Globally, HCV is a main cause of liver disease and it is predicted to be a significant cause of morbidity and mortality in the upcoming years [11]. A WHO report revealed that only 13.1 million, i.e., 19%, were aware of their disease diagnosis. Therefore, there is dire need to improve access to care and treatment for patients with HCV. In order to bridge this gap, innovations are needed that can be incorporated into fragile healthcare systems. Leveraging eHealth technology, i.e., telehealth services, may indicate a viable solution for the management of HCV, particularly in hard to reach, far-flung, and remote communities of the developing world which have no access to HCV healthcare specialists. There are many initiatives that have been taken to seek evidence regarding telehealth innovation for managing HCV patients. Telehealth has often been used interchangeably with telemedicine, which is defined as the delivery of healthcare services remotely by electronic means for “the diagnosis of, treatment, and prevention of disease and injuries, research and evaluation, education of healthcare providers” to improve health [12].
Studies have shown that patients managed via telehealth during the entire course of the treatment showed an increased uptake of HCV drug therapy. This has subsequently led to higher sustained virological response (SVR) rates as compared to patients treated with the traditional model of HCV care, i.e., face-to-face consultations [13,14]. This technology was also found to be an effective and feasible tool for timely screening, diagnosis and treatment of HCV, particularly in underserved populations that are subject to multiple barriers like poverty and a lack of medical experts and primary healthcare centers [15].
In order to accurately gauge the abovementioned research gap, we performed a thorough literature search that provided valuable insights into the application of telehealth to treat HCV patients and also shed light on the use of telehealth among HCV patients in the current pandemic era.

2. Methods

We used the methodological framework outlined by Levac and his colleagues, which was based on previous work by Arksey and O’Malley [16,17]. This systematically directed the steps, which included identifying the relevant studies according to the research aim, selecting appropriate studies and then summarizing and reporting the findings. This search guided the role of telehealth in chronic liver disease such as HCV and can also guide future research. We carried out an electronic literature search on a target group of hepatitis C patients who were managed via telehealth. Studies were selected based on the following criteria: participants (populations), intervention (exposure), outcome(s) of interest, study design, and time duration. We included studies involving adult HCV patients (regardless of gender), whereas adults with other severe morbidities (e.g., HIV, carcinoma, and psychiatric illness) were not eligible. Studies that utilized telehealth for the management of HCV patients were incorporated into this paper, while studies that utilized telehealth services for the capacity building of healthcare professionals and for the management of other chronic ailments were excluded. We included studies demonstrating outcomes related to the utilization of telehealth services for the management (screening, diagnosis, and treatment) of HCV and expanded our search strategy to identify the role of this innovative modality in the current pandemic. Original studies (experimental and observational) including cross-sectional, case–control, cohort, randomized controlled trials, quasi-experimental studies, clinical control trials, qualitative studies, mixed methods for which full-text articles could be retrieved were mainly used. On the contrary, case studies, case series, systematic reviews, protocols, commentaries, editorials, letters to the editor, unpublished articles (gray literature), symposium proceedings, conference abstracts, and irretrievable documents were not included in this review. All studies published in English, from 1 January 2008 to 30 June 2020, were examined. The studies included in this literature review are presented in Table 1.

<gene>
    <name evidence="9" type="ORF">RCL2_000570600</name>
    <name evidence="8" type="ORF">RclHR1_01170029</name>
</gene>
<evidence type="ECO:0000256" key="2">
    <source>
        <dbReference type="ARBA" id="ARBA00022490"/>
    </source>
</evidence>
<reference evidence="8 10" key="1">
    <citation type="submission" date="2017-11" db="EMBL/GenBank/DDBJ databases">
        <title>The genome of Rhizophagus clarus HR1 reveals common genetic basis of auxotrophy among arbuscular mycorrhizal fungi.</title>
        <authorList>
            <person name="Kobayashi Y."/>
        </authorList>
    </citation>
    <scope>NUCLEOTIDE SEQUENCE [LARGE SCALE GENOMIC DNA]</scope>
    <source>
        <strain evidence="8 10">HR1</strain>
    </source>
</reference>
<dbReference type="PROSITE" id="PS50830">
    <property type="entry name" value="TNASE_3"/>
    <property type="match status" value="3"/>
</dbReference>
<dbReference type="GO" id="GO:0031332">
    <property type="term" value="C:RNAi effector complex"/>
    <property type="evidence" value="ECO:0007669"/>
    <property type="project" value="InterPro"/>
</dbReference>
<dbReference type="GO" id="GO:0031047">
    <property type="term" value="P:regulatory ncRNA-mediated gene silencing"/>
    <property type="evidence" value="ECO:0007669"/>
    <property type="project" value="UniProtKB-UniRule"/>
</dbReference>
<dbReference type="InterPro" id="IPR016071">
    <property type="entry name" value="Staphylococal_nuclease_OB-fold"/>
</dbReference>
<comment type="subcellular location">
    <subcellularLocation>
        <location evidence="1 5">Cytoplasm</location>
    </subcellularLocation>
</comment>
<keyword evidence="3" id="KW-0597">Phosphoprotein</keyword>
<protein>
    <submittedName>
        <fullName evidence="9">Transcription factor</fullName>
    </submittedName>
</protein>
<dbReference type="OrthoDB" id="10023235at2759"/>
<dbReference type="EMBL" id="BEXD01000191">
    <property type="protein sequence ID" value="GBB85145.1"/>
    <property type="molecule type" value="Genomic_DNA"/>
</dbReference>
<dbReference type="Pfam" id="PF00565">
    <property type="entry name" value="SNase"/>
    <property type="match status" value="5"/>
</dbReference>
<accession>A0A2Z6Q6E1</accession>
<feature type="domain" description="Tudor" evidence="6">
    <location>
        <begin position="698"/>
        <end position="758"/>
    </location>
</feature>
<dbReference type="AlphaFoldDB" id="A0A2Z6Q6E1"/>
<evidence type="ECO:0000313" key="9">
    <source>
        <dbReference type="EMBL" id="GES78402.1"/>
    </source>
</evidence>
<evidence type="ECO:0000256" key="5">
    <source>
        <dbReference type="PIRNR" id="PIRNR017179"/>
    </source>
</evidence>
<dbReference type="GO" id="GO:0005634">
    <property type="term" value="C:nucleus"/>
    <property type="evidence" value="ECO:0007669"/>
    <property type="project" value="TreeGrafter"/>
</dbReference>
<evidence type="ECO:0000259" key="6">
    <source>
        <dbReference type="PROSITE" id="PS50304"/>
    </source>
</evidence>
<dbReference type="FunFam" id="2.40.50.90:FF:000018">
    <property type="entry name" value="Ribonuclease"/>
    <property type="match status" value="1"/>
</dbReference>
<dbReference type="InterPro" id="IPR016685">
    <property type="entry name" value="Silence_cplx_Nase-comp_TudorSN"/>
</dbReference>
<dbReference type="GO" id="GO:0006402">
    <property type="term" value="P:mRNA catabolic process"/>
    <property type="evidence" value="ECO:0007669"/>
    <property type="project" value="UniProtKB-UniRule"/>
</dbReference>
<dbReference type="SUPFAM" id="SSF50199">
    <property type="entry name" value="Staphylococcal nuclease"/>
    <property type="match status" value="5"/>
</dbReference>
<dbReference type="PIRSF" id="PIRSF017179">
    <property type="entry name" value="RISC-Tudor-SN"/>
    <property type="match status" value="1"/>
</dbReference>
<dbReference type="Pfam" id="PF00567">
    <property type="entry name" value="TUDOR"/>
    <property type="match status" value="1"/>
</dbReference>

2.1. Information Sources and Search Strategy

Studies incorporated in this literature review were rigorously searched by using several electronic databases (from January 2000 onwards): Medline/PubMed, Web of Science, Science Direct, and Google Scholar. We performed hand-searching of the reference lists of the included studies, relevant reviews, or other relevant documents. The literature search was designed and conducted by the review team. The search terms were grouped into the following categories of interest: population (e.g., adult HCV patients), epidemiological studies (e.g., quantitative, qualitative, and mixed methods studies), outcomes (e.g., management of HCV patients via telehealth), and duration (e.g., studies included from January 2000 onwards). Additionally, indexed keywords in the medical subject headings (MeSH) were used to ensure uniform search terms.